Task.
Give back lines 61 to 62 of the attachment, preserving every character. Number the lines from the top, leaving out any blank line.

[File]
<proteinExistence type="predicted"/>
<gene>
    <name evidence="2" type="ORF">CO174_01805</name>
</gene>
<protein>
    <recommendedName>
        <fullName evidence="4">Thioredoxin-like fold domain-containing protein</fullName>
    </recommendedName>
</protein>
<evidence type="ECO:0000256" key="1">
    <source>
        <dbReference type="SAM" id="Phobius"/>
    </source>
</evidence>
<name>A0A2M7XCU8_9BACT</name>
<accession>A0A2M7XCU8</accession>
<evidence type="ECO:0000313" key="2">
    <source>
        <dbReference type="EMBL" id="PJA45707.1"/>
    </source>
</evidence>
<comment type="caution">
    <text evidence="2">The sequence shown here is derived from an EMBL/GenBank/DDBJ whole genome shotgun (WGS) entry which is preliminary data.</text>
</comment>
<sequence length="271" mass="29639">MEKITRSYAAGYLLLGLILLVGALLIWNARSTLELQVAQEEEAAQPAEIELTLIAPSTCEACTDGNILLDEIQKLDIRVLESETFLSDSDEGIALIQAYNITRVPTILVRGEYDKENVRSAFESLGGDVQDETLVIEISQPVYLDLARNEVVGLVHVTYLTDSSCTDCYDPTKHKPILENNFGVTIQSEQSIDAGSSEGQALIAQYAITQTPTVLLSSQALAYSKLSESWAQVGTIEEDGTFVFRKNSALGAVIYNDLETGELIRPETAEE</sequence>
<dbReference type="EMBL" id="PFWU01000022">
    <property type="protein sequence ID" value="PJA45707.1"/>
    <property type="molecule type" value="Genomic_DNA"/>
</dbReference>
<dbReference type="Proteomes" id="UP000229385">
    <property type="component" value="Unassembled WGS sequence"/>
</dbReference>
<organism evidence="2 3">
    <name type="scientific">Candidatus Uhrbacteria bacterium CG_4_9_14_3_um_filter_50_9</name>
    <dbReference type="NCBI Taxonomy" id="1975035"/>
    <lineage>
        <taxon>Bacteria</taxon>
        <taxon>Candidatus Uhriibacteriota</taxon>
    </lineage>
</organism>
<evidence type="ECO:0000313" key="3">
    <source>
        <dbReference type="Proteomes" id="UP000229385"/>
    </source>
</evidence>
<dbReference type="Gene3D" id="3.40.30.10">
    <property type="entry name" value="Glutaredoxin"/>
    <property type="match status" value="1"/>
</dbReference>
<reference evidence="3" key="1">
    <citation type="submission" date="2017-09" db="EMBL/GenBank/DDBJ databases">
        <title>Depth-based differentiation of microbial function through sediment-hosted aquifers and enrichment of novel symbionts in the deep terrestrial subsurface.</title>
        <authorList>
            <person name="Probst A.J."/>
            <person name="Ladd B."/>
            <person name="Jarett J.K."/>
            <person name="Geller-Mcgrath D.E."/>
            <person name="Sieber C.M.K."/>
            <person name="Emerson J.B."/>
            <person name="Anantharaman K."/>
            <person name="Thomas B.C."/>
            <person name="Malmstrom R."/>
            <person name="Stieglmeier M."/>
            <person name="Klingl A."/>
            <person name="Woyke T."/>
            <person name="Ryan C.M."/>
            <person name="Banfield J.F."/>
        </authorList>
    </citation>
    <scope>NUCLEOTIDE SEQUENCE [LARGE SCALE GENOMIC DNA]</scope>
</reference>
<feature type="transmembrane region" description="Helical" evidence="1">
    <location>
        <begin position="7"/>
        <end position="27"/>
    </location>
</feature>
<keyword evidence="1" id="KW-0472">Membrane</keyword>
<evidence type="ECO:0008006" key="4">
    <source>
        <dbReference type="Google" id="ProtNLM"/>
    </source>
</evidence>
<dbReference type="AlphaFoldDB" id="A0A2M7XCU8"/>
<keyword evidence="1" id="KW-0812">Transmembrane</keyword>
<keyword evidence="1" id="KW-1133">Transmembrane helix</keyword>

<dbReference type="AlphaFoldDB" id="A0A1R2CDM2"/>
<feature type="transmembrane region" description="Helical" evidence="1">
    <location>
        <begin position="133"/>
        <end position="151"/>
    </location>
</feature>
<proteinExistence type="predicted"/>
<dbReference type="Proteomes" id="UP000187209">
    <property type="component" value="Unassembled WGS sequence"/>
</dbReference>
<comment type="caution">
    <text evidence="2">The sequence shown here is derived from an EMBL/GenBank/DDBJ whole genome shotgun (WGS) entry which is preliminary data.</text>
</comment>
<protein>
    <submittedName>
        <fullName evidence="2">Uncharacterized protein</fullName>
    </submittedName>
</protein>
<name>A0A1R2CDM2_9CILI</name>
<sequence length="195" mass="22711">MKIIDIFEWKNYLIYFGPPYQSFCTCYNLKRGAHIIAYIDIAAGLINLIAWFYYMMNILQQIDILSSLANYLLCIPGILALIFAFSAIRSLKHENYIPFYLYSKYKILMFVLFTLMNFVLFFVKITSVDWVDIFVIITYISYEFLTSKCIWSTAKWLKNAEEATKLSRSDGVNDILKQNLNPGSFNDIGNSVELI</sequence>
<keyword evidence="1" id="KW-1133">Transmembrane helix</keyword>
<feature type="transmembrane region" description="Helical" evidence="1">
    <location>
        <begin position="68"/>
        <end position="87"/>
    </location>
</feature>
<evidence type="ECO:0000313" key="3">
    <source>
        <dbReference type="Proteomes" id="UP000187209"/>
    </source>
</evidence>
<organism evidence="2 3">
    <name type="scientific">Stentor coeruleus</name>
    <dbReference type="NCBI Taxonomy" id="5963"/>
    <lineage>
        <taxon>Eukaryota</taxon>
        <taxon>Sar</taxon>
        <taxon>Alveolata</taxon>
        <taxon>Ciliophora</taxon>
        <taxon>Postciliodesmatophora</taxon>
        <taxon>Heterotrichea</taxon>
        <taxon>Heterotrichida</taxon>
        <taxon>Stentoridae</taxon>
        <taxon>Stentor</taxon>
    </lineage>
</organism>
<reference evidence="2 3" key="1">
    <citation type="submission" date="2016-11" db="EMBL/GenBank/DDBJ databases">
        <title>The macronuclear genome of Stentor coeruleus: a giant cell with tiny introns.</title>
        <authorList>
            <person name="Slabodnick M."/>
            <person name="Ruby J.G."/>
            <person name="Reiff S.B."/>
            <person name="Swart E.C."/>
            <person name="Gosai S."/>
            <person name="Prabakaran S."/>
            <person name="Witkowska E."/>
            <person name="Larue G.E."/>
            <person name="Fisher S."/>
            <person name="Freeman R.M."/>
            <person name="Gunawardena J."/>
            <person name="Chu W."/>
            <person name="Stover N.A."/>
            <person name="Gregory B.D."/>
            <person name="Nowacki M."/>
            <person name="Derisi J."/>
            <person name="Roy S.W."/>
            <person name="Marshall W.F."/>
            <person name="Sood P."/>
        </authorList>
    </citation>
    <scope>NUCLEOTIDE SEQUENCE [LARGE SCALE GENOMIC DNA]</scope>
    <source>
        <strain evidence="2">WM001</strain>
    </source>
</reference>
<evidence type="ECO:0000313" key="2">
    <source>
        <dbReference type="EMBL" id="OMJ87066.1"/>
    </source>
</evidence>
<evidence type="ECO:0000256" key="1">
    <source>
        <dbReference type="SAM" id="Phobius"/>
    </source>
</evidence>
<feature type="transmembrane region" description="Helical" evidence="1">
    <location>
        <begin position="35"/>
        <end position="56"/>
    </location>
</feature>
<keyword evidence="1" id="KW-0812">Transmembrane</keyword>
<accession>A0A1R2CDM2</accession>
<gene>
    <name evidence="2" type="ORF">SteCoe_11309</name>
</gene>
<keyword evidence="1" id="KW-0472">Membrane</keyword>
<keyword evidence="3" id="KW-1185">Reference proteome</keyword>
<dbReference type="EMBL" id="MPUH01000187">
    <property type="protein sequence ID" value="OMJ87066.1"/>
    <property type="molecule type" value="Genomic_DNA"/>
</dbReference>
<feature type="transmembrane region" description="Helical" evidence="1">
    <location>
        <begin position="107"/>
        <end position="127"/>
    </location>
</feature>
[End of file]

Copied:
            <person name="Thomas B.C."/>
            <person name="Malmstrom R."/>